Right into the Iceberg
Thus it is that we find the Titanic a few days out from Cobh, steaming through a relatively calm Atlantic Ocean at her designed speed of 21 knots. This enabled the 1st and 2nd class passengers time to relax or play deck games during the day; nighttime saw them dressed in all their finery for dinner and then dancing well into the small hours. The 3rd class made their own entertainment, with the Irish and Scots leading the way with their Celtic music and dancing below deck.
So the passengers and crew were falling into the ship's routine when the morning of Saturday April 13th found them steaming into fog as the temperatures plummeted. Only the hardy were taking their morning constitutional stroll around the deck before breakfast.
On the bridge Captain Smith was reviewing messages from other ships warning of low temperatures and thick fog ahead, accompanied by quantities of field ice. These messages were followed later by more reports of fog and the sighting of three large icebergs.
The captain chose to ignore these reports and kept the engines at full revs. He was determined to set a new record for the fastest crossing of the Atlantic. That night entertainment went on as usual, with no one aware of what the next 24 hours would bring.
As Sunday April 14th dawned, the Titanic was still shrouded in heavy fog, her foc’sle barely visible, but she maintained her speed and heading.
The lookouts were posted on the fo’c’sle head and high above the deck in the crow’s nest, and it was from here that at 11:40 PM the shout went out, “Iceberg ahead." The wheel was put hard a'port and for a few seconds it seemed that the ship had missed the iceberg, but she had been dealt a fatal glancing blow on her starboard accompanied by a ripping sound that vibrated through the ship and was heard by many of the passengers and crew.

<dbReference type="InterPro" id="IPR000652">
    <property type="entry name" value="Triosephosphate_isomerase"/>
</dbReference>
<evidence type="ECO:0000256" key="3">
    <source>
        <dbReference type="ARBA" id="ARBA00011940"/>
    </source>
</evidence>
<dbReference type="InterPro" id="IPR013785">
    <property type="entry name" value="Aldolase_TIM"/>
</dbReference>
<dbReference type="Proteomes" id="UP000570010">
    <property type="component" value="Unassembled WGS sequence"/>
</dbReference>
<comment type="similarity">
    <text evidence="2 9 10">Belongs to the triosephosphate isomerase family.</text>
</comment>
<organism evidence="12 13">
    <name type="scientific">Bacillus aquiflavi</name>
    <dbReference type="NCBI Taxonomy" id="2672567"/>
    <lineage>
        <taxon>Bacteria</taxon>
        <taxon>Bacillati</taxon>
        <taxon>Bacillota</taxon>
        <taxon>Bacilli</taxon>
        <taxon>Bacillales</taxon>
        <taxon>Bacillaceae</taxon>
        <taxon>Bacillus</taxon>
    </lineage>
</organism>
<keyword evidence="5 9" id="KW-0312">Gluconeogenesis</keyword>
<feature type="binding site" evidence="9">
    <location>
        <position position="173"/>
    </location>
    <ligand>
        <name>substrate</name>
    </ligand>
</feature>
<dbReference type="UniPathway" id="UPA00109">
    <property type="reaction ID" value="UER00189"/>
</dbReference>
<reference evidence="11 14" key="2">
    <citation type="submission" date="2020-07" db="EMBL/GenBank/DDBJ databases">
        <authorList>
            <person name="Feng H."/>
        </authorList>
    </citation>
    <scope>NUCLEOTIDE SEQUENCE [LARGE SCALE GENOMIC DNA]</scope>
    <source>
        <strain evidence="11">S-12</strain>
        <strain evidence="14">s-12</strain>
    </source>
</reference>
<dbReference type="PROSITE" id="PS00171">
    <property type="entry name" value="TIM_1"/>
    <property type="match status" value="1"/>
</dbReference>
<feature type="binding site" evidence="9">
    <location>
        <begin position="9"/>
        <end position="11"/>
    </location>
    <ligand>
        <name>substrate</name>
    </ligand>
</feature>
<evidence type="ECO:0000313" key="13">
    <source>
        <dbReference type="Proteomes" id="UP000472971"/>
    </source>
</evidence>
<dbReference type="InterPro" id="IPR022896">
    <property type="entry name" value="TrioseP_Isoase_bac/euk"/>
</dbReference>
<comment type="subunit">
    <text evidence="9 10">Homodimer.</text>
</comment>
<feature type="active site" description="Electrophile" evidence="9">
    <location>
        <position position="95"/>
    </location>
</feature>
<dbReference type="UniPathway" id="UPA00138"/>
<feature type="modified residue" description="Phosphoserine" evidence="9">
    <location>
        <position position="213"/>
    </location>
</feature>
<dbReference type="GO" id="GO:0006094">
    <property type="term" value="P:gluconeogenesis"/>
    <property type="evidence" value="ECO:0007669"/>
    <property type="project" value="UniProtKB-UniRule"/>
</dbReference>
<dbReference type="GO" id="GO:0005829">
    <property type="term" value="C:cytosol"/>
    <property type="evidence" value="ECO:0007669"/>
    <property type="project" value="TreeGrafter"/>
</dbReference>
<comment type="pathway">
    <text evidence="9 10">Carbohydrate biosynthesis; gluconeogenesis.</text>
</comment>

Thomas Andrews, the Titanic's designer was on board, and accompanied by the several deck officers, among them the Bosun and Chief Officer, carried out a thorough inspection below.
He returned to the bridge to inform Captain Smith that the Titanic had sustained severe damage to the starboard for'd hull. This was mainly under the waterline, and was sinking as he spoke, having only a few short hours to live.
The captain ordered “Abandon Ship" and the officers started to uncover the lifeboats as the passengers, women and children first, made their way to the lifeboats in their lifejackets carrying only their valued possessions.
Down below, the 3rd class passenger’s exits were still locked and there was a state of alarm as water started to ingress into their living areas. They were eventually freed and made their way topsides. Here they were greeted by the sight of emergency flares lighting up the sky and the ship's horn blasting out the forlorn abandon ship signal. On the boat deck women and children were saying a tearful and reluctant farewell to their menfolk as they embarked the in lifeboats, and rightly so as many of them would never see their loved ones again.
“Oh help us when we cry to thee; for those in peril on the sea."